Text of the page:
“There is no silver bullet when it comes to protecting Schools. Keeping students safe is the responsibility of the entire community” (Justine Brown: Emergency Management.
So as we see and hear of the rise in violence at schools not only in the U.S.A., but also in our own public schools, mainly in the Western Cape, with shootings and stabbings of both pupils and staff, we need to be asking ourselves how safe are our schools?
The answer to the above problem is however rather involved and multifaceted in that there are a number of factors that we need to bear in mind when we ask such a wide ranging question. These factors include aspects such as:-
- The socio – economic status of the pupils/parents attending the school.
- The physical position of the school in its specific neighbourhood.
- The facilities and layout of the plant.
- The funding the school has available to address specific security needs.
- The planning and program the school has in place to deal with threats.
The list is by no means complete, but is just an indication of how complex the topic is. The Occupational Health and Safety Act (complied mainly for Industry) has assisted to a large degree in alerting schools as to general safety standards, but schools vary greatly, and they all have unique needs, threats and resources.
At Marist Brothers Linmeyer we have engaged in technology to assist us with security by placing CCTV cameras in a number of identified strategic areas on the campus – this is able to assist us with, and is effective in school safety investigations. It can even be a deterrent to criminal behaviour. However, we should not be complacent or rely on this system alone for our safety – we need staff, pupils and parents to remain vigilant. The presence of security cameras should not be creating an illusion to make people feel safer – it’s what the people DO that makes them feel safer.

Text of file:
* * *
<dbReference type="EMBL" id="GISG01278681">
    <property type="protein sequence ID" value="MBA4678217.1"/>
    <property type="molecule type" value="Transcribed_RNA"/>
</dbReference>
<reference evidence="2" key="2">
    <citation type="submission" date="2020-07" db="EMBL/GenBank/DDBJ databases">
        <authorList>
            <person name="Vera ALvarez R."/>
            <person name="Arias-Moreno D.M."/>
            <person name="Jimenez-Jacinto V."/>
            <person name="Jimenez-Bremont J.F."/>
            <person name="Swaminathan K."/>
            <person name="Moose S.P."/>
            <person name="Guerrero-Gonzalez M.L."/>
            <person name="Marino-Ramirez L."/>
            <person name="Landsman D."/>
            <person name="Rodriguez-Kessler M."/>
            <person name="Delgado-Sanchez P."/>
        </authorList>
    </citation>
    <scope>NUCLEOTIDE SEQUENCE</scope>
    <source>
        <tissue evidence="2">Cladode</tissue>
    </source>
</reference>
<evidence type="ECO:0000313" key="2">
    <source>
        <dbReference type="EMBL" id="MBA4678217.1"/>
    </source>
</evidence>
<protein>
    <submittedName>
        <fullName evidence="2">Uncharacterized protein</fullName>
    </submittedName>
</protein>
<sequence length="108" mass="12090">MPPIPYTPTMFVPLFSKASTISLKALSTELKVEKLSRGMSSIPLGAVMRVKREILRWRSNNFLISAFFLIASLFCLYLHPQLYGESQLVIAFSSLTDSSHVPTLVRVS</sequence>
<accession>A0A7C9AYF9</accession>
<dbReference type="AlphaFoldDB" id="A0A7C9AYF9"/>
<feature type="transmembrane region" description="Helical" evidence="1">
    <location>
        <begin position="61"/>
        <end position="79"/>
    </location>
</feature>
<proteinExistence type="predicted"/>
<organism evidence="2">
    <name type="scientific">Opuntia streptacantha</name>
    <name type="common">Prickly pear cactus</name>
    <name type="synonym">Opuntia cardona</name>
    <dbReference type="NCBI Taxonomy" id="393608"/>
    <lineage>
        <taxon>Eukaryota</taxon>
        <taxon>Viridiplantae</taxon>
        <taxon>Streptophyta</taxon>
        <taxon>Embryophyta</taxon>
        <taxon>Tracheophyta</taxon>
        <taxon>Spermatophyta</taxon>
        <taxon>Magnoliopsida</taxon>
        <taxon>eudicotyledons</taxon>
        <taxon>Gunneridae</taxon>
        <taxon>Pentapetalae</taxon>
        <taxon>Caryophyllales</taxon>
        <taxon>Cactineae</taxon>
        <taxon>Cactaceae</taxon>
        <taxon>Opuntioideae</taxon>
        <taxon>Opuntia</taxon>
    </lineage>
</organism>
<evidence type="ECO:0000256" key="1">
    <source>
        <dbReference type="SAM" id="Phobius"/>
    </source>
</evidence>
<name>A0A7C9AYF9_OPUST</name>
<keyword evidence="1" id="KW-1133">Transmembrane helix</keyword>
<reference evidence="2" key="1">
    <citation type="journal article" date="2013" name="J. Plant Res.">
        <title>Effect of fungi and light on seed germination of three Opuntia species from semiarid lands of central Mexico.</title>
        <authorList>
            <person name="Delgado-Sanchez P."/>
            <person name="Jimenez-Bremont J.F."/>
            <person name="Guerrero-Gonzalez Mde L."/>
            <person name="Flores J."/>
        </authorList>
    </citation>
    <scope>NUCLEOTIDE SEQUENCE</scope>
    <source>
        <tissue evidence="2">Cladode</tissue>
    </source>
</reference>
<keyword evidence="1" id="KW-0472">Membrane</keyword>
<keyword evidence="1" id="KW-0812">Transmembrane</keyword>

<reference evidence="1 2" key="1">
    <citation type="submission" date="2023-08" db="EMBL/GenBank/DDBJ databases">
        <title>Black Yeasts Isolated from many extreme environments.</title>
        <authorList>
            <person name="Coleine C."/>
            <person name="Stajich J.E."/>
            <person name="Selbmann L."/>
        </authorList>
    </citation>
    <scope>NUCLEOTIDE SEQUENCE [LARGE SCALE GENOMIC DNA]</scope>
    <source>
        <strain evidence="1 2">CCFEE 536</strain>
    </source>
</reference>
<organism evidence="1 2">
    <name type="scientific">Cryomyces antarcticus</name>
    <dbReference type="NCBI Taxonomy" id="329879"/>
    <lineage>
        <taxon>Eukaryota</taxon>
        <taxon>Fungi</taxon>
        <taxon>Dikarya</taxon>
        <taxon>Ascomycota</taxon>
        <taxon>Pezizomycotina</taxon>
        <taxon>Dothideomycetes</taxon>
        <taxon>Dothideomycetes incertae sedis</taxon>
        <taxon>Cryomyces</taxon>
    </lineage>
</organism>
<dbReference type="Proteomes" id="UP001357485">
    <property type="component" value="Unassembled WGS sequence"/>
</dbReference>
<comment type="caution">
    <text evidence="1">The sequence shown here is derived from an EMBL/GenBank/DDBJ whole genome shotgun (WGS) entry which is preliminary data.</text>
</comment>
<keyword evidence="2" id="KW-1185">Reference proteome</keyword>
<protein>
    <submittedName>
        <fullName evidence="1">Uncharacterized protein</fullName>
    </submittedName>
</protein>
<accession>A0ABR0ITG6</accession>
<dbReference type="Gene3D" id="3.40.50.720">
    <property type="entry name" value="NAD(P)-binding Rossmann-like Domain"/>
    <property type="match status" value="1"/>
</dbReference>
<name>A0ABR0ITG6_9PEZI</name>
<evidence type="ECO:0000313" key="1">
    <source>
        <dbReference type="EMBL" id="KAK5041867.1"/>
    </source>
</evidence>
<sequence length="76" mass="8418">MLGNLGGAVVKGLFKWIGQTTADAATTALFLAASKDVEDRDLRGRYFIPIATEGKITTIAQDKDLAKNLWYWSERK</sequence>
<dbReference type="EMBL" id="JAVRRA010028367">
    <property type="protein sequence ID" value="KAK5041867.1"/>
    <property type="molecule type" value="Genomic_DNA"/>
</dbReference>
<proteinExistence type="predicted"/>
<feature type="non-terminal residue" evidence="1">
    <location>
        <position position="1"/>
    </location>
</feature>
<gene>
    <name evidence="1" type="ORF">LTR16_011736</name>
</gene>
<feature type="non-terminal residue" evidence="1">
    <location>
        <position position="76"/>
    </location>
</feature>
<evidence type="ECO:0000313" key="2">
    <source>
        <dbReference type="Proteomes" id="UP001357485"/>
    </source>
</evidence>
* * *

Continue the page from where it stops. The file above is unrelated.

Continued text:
What else are we as a school doing?
- Physical 24/7 Security on all entrances/exits of schools as well as CCTV surveillance and regular patrols.
- Armed response, Alarms, secured areas, and security gates.
This all needs to be done as tastefully and unobtrusively as possible while at the same time being effective –we do not want our School to look like a high security prison.
It is in our people – staff, pupils and parents though, that we can make the biggest impact on our own and everyone else’s security. We therefore strongly urge EVERYONE to be practising the following guidelines, if they are not doing so already.
- Be vigilant – keep your eye and ears open for yourself and those around you.
- Engage and communicate with those around you – greet, acknowledge them, ask if you can be of assistance.
- Know who/where you can go to/for assistance.
- Become familiar with your school environment and its rules.
- Report on matters that are not normal/suspicious.
- Be compassionate – take an interest in the welfare, and safety of those around you.
- Look after your belongings and take them home with you – look out for other’s belongings as well – hand them in!
From the school’s side, we will continue to train and provide First Aid courses for our staff to assist pupils in need. Emergency evacuation and fire drills are and will continue to be practiced at least twice a year, firefighting and training will be undertaken by our Support staff every year and we will continue to submit to two external OHS audits every year to ensure maximum safety compliancy for all who teach, are taught and visit the campus.
There is always more that can be done, and we will keep you posted as new developments come to light, in the meantime: Be Aware, Practise Safety, Consider others and Stay Safe.
Mr Burton Saunders
Principal of Operations